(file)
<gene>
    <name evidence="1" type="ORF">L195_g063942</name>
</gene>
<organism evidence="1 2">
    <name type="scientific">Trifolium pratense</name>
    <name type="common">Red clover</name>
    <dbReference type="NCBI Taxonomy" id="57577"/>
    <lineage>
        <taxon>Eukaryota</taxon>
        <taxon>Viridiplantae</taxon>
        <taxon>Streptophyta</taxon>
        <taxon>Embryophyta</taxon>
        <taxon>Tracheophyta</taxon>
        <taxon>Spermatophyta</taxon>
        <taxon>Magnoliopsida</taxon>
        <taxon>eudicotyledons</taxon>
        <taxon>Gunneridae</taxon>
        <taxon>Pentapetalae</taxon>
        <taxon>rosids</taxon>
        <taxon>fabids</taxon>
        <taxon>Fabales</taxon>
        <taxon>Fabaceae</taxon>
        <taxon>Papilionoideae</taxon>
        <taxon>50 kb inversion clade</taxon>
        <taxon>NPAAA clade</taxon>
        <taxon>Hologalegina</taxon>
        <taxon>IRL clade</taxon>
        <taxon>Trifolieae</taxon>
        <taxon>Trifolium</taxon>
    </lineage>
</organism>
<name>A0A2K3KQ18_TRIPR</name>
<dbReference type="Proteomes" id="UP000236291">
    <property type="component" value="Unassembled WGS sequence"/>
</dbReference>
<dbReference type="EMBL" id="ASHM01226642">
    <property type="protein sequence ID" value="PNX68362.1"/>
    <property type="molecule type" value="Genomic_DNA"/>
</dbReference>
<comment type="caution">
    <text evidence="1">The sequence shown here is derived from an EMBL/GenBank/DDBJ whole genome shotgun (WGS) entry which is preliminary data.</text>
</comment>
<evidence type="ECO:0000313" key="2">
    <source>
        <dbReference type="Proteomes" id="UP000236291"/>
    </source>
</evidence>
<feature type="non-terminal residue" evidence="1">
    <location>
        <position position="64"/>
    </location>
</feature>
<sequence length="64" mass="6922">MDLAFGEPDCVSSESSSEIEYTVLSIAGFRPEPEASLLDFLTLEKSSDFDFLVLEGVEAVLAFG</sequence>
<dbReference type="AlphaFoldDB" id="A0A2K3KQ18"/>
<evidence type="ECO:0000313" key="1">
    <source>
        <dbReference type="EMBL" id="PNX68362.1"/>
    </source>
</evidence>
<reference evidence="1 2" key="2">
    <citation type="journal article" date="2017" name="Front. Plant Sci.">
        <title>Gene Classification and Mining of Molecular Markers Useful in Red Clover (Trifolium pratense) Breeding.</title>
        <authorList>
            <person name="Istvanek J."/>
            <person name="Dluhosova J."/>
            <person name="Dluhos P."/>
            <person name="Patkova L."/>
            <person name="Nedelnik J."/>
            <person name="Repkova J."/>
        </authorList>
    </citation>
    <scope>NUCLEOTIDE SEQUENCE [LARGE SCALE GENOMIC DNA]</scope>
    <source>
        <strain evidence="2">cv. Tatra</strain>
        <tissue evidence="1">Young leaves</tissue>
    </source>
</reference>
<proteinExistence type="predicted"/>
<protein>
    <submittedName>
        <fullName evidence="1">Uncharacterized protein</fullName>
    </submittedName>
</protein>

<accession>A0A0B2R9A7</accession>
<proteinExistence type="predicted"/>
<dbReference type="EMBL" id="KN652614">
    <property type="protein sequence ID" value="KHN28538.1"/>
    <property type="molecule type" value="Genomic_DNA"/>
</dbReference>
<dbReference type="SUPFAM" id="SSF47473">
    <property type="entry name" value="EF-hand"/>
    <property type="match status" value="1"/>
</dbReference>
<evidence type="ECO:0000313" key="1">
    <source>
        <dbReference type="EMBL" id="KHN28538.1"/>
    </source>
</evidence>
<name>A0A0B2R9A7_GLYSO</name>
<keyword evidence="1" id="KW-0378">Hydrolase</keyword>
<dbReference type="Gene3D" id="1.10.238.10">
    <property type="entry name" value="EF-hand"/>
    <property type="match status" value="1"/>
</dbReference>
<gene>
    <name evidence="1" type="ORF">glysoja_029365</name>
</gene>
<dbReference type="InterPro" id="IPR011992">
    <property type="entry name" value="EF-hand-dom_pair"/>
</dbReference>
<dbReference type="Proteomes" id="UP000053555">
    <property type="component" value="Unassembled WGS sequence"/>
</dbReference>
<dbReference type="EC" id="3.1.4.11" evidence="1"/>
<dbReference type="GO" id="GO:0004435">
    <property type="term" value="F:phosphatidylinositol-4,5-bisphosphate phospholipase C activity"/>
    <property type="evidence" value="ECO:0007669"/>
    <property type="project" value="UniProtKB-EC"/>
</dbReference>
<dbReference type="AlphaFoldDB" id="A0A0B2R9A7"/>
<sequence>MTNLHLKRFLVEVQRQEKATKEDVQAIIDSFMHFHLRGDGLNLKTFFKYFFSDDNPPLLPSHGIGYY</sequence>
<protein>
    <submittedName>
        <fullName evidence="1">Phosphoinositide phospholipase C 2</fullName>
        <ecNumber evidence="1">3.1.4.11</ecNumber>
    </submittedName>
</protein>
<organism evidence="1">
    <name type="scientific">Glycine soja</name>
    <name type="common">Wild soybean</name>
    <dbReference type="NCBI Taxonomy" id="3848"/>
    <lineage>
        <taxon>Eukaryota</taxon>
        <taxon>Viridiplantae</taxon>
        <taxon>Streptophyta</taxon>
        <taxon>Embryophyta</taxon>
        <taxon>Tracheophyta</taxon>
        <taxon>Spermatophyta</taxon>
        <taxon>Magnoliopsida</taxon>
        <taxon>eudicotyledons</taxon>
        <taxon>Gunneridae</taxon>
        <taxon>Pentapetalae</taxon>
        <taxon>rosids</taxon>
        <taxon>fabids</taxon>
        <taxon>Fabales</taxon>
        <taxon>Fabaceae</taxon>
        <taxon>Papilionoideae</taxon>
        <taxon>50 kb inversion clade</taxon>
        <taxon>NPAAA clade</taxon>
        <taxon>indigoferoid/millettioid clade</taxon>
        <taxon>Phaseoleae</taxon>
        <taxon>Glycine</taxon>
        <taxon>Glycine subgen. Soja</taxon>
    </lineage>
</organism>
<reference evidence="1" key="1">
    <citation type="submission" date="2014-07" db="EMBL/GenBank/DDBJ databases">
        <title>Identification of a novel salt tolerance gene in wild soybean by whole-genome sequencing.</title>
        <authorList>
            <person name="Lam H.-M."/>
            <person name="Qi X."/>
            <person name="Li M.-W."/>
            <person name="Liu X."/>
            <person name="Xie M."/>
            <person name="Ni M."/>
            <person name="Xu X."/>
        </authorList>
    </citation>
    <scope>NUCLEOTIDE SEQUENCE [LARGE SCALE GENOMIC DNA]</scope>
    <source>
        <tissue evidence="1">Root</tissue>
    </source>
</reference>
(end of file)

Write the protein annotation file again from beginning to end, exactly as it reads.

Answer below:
<gene>
    <name evidence="1" type="ORF">L195_g063942</name>
</gene>
<organism evidence="1 2">
    <name type="scientific">Trifolium pratense</name>
    <name type="common">Red clover</name>
    <dbReference type="NCBI Taxonomy" id="57577"/>
    <lineage>
        <taxon>Eukaryota</taxon>
        <taxon>Viridiplantae</taxon>
        <taxon>Streptophyta</taxon>
        <taxon>Embryophyta</taxon>
        <taxon>Tracheophyta</taxon>
        <taxon>Spermatophyta</taxon>
        <taxon>Magnoliopsida</taxon>
        <taxon>eudicotyledons</taxon>
        <taxon>Gunneridae</taxon>
        <taxon>Pentapetalae</taxon>
        <taxon>rosids</taxon>
        <taxon>fabids</taxon>
        <taxon>Fabales</taxon>
        <taxon>Fabaceae</taxon>
        <taxon>Papilionoideae</taxon>
        <taxon>50 kb inversion clade</taxon>
        <taxon>NPAAA clade</taxon>
        <taxon>Hologalegina</taxon>
        <taxon>IRL clade</taxon>
        <taxon>Trifolieae</taxon>
        <taxon>Trifolium</taxon>
    </lineage>
</organism>
<name>A0A2K3KQ18_TRIPR</name>
<dbReference type="Proteomes" id="UP000236291">
    <property type="component" value="Unassembled WGS sequence"/>
</dbReference>
<dbReference type="EMBL" id="ASHM01226642">
    <property type="protein sequence ID" value="PNX68362.1"/>
    <property type="molecule type" value="Genomic_DNA"/>
</dbReference>
<comment type="caution">
    <text evidence="1">The sequence shown here is derived from an EMBL/GenBank/DDBJ whole genome shotgun (WGS) entry which is preliminary data.</text>
</comment>
<evidence type="ECO:0000313" key="2">
    <source>
        <dbReference type="Proteomes" id="UP000236291"/>
    </source>
</evidence>
<feature type="non-terminal residue" evidence="1">
    <location>
        <position position="64"/>
    </location>
</feature>
<sequence length="64" mass="6922">MDLAFGEPDCVSSESSSEIEYTVLSIAGFRPEPEASLLDFLTLEKSSDFDFLVLEGVEAVLAFG</sequence>
<dbReference type="AlphaFoldDB" id="A0A2K3KQ18"/>
<evidence type="ECO:0000313" key="1">
    <source>
        <dbReference type="EMBL" id="PNX68362.1"/>
    </source>
</evidence>
<reference evidence="1 2" key="2">
    <citation type="journal article" date="2017" name="Front. Plant Sci.">
        <title>Gene Classification and Mining of Molecular Markers Useful in Red Clover (Trifolium pratense) Breeding.</title>
        <authorList>
            <person name="Istvanek J."/>
            <person name="Dluhosova J."/>
            <person name="Dluhos P."/>
            <person name="Patkova L."/>
            <person name="Nedelnik J."/>
            <person name="Repkova J."/>
        </authorList>
    </citation>
    <scope>NUCLEOTIDE SEQUENCE [LARGE SCALE GENOMIC DNA]</scope>
    <source>
        <strain evidence="2">cv. Tatra</strain>
        <tissue evidence="1">Young leaves</tissue>
    </source>
</reference>
<proteinExistence type="predicted"/>
<protein>
    <submittedName>
        <fullName evidence="1">Uncharacterized protein</fullName>
    </submittedName>
</protein>

<accession>A0A0B2R9A7</accession>
<proteinExistence type="predicted"/>
<dbReference type="EMBL" id="KN652614">
    <property type="protein sequence ID" value="KHN28538.1"/>
    <property type="molecule type" value="Genomic_DNA"/>
</dbReference>
<dbReference type="SUPFAM" id="SSF47473">
    <property type="entry name" value="EF-hand"/>
    <property type="match status" value="1"/>
</dbReference>
<evidence type="ECO:0000313" key="1">
    <source>
        <dbReference type="EMBL" id="KHN28538.1"/>
    </source>
</evidence>
<name>A0A0B2R9A7_GLYSO</name>
<keyword evidence="1" id="KW-0378">Hydrolase</keyword>
<dbReference type="Gene3D" id="1.10.238.10">
    <property type="entry name" value="EF-hand"/>
    <property type="match status" value="1"/>
</dbReference>
<gene>
    <name evidence="1" type="ORF">glysoja_029365</name>
</gene>
<dbReference type="InterPro" id="IPR011992">
    <property type="entry name" value="EF-hand-dom_pair"/>
</dbReference>
<dbReference type="Proteomes" id="UP000053555">
    <property type="component" value="Unassembled WGS sequence"/>
</dbReference>
<dbReference type="EC" id="3.1.4.11" evidence="1"/>
<dbReference type="GO" id="GO:0004435">
    <property type="term" value="F:phosphatidylinositol-4,5-bisphosphate phospholipase C activity"/>
    <property type="evidence" value="ECO:0007669"/>
    <property type="project" value="UniProtKB-EC"/>
</dbReference>
<dbReference type="AlphaFoldDB" id="A0A0B2R9A7"/>
<sequence>MTNLHLKRFLVEVQRQEKATKEDVQAIIDSFMHFHLRGDGLNLKTFFKYFFSDDNPPLLPSHGIGYY</sequence>
<protein>
    <submittedName>
        <fullName evidence="1">Phosphoinositide phospholipase C 2</fullName>
        <ecNumber evidence="1">3.1.4.11</ecNumber>
    </submittedName>
</protein>
<organism evidence="1">
    <name type="scientific">Glycine soja</name>
    <name type="common">Wild soybean</name>
    <dbReference type="NCBI Taxonomy" id="3848"/>
    <lineage>
        <taxon>Eukaryota</taxon>
        <taxon>Viridiplantae</taxon>
        <taxon>Streptophyta</taxon>
        <taxon>Embryophyta</taxon>
        <taxon>Tracheophyta</taxon>
        <taxon>Spermatophyta</taxon>
        <taxon>Magnoliopsida</taxon>
        <taxon>eudicotyledons</taxon>
        <taxon>Gunneridae</taxon>
        <taxon>Pentapetalae</taxon>
        <taxon>rosids</taxon>
        <taxon>fabids</taxon>
        <taxon>Fabales</taxon>
        <taxon>Fabaceae</taxon>
        <taxon>Papilionoideae</taxon>
        <taxon>50 kb inversion clade</taxon>
        <taxon>NPAAA clade</taxon>
        <taxon>indigoferoid/millettioid clade</taxon>
        <taxon>Phaseoleae</taxon>
        <taxon>Glycine</taxon>
        <taxon>Glycine subgen. Soja</taxon>
    </lineage>
</organism>
<reference evidence="1" key="1">
    <citation type="submission" date="2014-07" db="EMBL/GenBank/DDBJ databases">
        <title>Identification of a novel salt tolerance gene in wild soybean by whole-genome sequencing.</title>
        <authorList>
            <person name="Lam H.-M."/>
            <person name="Qi X."/>
            <person name="Li M.-W."/>
            <person name="Liu X."/>
            <person name="Xie M."/>
            <person name="Ni M."/>
            <person name="Xu X."/>
        </authorList>
    </citation>
    <scope>NUCLEOTIDE SEQUENCE [LARGE SCALE GENOMIC DNA]</scope>
    <source>
        <tissue evidence="1">Root</tissue>
    </source>
</reference>